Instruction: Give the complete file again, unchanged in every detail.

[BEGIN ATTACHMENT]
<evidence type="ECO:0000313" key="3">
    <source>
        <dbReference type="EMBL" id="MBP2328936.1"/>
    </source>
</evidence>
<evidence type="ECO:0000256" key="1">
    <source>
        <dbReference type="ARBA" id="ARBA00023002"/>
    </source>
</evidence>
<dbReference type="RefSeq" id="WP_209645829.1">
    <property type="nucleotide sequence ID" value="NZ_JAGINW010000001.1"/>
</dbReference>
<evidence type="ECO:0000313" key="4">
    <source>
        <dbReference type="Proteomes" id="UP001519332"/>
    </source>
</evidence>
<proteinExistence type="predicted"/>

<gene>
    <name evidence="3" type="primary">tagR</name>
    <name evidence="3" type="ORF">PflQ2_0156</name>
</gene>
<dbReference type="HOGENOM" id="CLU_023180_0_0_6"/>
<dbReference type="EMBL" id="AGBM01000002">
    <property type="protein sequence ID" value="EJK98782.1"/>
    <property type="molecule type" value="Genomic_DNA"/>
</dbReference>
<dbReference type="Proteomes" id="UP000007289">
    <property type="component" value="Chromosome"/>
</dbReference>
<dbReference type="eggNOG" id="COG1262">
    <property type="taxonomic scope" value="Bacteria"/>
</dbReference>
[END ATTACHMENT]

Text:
<evidence type="ECO:0000313" key="3">
    <source>
        <dbReference type="EMBL" id="MBP2328936.1"/>
    </source>
</evidence>
<evidence type="ECO:0000256" key="1">
    <source>
        <dbReference type="ARBA" id="ARBA00023002"/>
    </source>
</evidence>
<dbReference type="RefSeq" id="WP_209645829.1">
    <property type="nucleotide sequence ID" value="NZ_JAGINW010000001.1"/>
</dbReference>
<evidence type="ECO:0000313" key="4">
    <source>
        <dbReference type="Proteomes" id="UP001519332"/>
    </source>
</evidence>
<proteinExistence type="predicted"/>

<gene>
    <name evidence="3" type="primary">tagR</name>
    <name evidence="3" type="ORF">PflQ2_0156</name>
</gene>
<dbReference type="HOGENOM" id="CLU_023180_0_0_6"/>
<dbReference type="EMBL" id="AGBM01000002">
    <property type="protein sequence ID" value="EJK98782.1"/>
    <property type="molecule type" value="Genomic_DNA"/>
</dbReference>
<dbReference type="Proteomes" id="UP000007289">
    <property type="component" value="Chromosome"/>
</dbReference>
<dbReference type="eggNOG" id="COG1262">
    <property type="taxonomic scope" value="Bacteria"/>
</dbReference>